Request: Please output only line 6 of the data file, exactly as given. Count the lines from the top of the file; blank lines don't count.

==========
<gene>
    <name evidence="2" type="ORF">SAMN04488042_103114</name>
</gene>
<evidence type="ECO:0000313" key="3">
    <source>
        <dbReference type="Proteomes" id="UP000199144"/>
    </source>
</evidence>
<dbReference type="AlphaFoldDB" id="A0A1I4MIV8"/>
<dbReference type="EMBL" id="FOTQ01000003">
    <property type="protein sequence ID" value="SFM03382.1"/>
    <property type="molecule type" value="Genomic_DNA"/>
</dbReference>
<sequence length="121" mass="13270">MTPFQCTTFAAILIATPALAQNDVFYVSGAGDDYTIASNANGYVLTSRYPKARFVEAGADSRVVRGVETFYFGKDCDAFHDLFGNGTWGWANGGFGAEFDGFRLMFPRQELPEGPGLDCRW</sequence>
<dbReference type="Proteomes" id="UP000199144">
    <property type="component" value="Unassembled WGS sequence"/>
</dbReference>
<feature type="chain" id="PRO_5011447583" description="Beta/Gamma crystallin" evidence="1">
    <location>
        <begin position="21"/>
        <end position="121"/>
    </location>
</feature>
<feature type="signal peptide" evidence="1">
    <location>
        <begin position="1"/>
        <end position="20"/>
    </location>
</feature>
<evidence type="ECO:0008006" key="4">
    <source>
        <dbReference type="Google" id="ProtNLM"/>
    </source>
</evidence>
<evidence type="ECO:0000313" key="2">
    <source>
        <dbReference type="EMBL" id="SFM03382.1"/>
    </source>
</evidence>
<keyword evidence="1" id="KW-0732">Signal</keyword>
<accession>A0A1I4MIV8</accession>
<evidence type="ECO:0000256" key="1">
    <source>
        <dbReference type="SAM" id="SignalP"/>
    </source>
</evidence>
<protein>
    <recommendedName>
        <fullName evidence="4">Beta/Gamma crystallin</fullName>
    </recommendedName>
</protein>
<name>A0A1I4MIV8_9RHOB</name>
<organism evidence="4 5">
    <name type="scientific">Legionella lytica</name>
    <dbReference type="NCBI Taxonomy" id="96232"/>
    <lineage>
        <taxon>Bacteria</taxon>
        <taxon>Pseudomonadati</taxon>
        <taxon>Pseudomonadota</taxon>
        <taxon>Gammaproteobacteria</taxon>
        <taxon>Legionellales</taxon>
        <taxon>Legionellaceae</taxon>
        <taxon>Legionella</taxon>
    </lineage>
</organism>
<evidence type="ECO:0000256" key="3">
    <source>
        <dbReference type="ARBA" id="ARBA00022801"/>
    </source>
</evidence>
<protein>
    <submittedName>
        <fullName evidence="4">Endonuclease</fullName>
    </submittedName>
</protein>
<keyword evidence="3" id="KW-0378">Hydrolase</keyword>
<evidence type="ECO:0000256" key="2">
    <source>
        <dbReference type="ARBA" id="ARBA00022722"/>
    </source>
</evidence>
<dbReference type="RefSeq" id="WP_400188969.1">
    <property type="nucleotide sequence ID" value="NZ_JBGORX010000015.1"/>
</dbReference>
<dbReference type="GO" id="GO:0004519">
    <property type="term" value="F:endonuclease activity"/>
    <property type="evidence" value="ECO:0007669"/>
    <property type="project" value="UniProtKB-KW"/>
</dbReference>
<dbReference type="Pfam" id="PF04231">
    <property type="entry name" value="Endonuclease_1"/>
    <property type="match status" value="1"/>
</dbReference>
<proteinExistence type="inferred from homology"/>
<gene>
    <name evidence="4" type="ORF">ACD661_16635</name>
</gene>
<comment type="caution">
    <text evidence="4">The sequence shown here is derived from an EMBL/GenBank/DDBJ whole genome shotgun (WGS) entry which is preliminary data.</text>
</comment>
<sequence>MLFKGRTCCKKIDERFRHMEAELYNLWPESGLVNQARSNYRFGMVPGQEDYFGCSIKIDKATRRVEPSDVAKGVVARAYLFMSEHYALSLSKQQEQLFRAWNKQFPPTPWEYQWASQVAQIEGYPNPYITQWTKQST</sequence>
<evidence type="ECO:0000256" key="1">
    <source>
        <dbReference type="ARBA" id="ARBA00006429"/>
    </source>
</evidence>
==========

        <dbReference type="Proteomes" id="UP000199144"/>